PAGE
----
Planned Parenthood Sues Kansas to Restore Funding

Kansas has a reputation as a battleground on abortion issues and a new war has just begun as Planned Parenthood is suing to stop the state from taking money away from agencies that perform abortions.

The suit was filed by Planned Parenthood of Kansas and Mid-Missouri in federal court Monday and seeks to bar Kansas from redirecting money to state and local health clinics.

“It’s disappointing that instead of focusing on expanding family planning and sex education programs, we’re once again having to spend time responding to politically motivated health care attacks,” Peter Brownlie, Planned Parenthood’s local president told the Kansas City Star.

Kansas Governor Sam Brownback added a provision into the 2012 state budget that redistributes Title X funds, which traditionally go toward what Planned Parenthood calls “family-planning” activities.

The governor’s budget was passed with almost no controversy.

Federal dollars cannot be used for abortions, but former employees such as Abby Johnson, who are familiar with Planned Parenthood activities and financial practices accuse the agency of funneling federal and state dollars to abortion procedures.

“The law currently says the plaintiff does not qualify for public subsidy because of its business practices, and Kansas taxpayers have made it clear they do not wish to underwrite organizations that perform abortions. We will uphold the law,” Brownback said in defending his state’s position.

The bulk of the funds in question goes to Planned Parenthood and is sent to clinics in Wichita and Hays, Kansas, which serve approximately 5,700 people annually. The two clinics in question are among nine that are operated by the Kansas and Mid-Missouri operations.

Planned Parenthood maintains that the funds are used exclusively for “family-planning” services for low-income women and any reduction in funds will deprive women of needed health services.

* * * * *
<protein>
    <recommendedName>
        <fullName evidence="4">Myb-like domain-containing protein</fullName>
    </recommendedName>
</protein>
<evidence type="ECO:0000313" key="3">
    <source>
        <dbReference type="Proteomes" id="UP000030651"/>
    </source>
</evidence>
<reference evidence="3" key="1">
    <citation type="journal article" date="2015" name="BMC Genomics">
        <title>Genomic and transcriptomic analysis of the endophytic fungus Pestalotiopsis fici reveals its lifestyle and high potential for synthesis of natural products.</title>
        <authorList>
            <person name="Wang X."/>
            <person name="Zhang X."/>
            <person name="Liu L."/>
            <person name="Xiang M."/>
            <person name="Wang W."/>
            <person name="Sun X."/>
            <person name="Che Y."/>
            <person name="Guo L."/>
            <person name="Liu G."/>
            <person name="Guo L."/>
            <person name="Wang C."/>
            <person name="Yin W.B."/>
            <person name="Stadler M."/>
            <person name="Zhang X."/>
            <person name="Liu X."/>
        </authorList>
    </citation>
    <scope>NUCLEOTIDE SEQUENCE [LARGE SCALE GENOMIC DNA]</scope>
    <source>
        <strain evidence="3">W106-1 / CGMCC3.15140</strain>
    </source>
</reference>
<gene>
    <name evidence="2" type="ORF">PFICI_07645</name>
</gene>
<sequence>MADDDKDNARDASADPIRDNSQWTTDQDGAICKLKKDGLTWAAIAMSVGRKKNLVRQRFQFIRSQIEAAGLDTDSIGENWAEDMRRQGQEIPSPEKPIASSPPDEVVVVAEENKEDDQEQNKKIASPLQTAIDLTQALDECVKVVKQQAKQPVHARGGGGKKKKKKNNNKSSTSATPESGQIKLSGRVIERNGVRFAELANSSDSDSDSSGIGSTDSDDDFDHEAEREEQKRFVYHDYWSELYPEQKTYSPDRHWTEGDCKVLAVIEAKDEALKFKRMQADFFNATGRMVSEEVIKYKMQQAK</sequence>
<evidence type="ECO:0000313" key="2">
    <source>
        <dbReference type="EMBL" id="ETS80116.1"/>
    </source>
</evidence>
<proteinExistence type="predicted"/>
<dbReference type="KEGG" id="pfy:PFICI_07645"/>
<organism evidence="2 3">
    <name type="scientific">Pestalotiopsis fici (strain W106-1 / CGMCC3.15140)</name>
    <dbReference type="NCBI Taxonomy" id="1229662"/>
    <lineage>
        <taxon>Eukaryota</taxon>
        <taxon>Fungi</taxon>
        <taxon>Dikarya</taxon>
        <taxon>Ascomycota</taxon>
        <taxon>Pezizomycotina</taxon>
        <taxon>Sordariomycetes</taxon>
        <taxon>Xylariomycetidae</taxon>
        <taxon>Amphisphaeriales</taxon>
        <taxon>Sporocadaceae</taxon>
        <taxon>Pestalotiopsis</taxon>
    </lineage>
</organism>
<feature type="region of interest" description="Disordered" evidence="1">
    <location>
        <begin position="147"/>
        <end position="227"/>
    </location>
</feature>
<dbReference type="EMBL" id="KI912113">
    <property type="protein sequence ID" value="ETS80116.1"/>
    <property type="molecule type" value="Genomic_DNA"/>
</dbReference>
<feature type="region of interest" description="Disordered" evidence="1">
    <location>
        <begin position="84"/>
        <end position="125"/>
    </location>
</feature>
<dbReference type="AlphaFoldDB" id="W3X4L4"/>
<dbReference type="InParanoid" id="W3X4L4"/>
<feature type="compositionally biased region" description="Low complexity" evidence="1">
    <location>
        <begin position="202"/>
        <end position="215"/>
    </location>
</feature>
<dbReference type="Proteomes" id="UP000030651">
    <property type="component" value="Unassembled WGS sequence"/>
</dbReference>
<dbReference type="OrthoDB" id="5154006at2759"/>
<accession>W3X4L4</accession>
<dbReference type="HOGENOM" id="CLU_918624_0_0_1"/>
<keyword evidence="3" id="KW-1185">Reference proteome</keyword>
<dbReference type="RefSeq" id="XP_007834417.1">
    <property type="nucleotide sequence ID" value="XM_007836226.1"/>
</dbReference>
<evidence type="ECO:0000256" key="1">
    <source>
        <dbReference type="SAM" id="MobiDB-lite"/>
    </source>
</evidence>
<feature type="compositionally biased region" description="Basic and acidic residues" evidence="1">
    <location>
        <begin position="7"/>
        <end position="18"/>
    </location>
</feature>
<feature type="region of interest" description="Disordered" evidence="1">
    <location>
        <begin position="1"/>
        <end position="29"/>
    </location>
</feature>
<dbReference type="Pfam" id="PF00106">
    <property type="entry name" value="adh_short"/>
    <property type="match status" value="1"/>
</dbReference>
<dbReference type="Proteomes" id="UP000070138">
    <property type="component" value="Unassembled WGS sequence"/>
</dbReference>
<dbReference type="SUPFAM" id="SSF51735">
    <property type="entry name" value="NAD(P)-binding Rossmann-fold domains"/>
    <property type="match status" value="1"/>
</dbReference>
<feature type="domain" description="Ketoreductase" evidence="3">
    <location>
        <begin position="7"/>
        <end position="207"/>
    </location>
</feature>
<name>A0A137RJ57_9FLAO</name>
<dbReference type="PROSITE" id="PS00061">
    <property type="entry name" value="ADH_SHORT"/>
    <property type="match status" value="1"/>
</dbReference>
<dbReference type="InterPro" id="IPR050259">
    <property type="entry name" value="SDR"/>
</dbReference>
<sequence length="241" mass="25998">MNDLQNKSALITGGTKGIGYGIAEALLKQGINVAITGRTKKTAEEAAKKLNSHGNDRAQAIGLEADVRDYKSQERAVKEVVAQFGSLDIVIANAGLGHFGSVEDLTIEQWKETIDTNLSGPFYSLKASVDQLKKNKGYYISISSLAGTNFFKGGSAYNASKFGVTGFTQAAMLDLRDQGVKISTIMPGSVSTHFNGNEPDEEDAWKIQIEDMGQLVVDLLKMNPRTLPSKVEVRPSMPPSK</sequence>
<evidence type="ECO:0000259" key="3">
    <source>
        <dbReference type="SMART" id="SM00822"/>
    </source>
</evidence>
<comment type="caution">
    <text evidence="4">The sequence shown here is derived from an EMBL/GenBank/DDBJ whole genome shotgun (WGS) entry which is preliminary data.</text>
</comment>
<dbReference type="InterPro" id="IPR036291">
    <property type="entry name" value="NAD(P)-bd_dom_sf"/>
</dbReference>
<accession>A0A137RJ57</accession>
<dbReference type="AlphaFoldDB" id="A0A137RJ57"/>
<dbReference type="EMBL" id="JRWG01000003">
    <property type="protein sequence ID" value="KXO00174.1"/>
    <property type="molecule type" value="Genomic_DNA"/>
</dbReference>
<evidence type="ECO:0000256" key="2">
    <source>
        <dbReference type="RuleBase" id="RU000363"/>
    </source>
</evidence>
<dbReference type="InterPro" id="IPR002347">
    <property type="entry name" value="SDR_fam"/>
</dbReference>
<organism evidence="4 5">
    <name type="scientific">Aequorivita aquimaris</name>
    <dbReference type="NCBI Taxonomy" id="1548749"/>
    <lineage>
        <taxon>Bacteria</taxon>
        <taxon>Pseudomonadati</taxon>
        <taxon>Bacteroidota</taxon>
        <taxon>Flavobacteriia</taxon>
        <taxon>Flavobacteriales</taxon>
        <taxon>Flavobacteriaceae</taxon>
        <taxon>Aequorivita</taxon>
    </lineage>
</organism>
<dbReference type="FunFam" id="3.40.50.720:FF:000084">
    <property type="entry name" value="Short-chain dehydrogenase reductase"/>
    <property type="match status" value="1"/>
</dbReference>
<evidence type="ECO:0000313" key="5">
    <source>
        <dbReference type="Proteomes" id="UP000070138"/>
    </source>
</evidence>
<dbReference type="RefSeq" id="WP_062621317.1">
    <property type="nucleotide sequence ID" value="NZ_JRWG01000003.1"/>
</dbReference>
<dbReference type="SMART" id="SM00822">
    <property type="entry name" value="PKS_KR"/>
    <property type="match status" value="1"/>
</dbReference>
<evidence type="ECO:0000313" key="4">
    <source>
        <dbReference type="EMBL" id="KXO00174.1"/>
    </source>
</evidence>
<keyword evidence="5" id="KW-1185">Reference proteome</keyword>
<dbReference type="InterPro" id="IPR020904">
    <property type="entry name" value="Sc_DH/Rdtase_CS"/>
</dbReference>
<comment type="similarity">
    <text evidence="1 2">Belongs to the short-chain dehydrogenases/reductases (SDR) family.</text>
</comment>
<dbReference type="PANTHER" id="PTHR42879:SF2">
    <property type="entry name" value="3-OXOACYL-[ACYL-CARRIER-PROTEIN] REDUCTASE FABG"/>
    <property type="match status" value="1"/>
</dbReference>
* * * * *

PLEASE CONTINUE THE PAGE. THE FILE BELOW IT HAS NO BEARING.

Not so, says Mary Ann Culp, executive director of Kansans for Life.

“First, no one is saying Planned Parenthood cannot have money for health care or family-planning services. Under this law they just can’t have all the state money available,” said Culp. “The reality is, these funds are a major part of Planned Parenthood operations. They use these funds to keep receptionists out front and the doors open until 8 p.m. or so. They’re also performing abortions whenever their doors are open.”

Culp said under the new law, state dollars will go to more clinics that serve the entire family and comprehensive health care – thus benefiting more people throughout the state.

The funds in question make up about one-third to one-half of Planned Parenthood’s budgets in Hays and Wichita, according to Brownlie.

The Kansas legislature also passed four new restrictions on abortion this year. One such measure establishes new licensing requirements for abortion clinics. A Kansas City, Kan., clinic has already received notice they will not be licensed.

Lawmakers in Texas, North Carolina, Wisconsin and Indiana have also passed measures that will take money away from Planned Parenthood.

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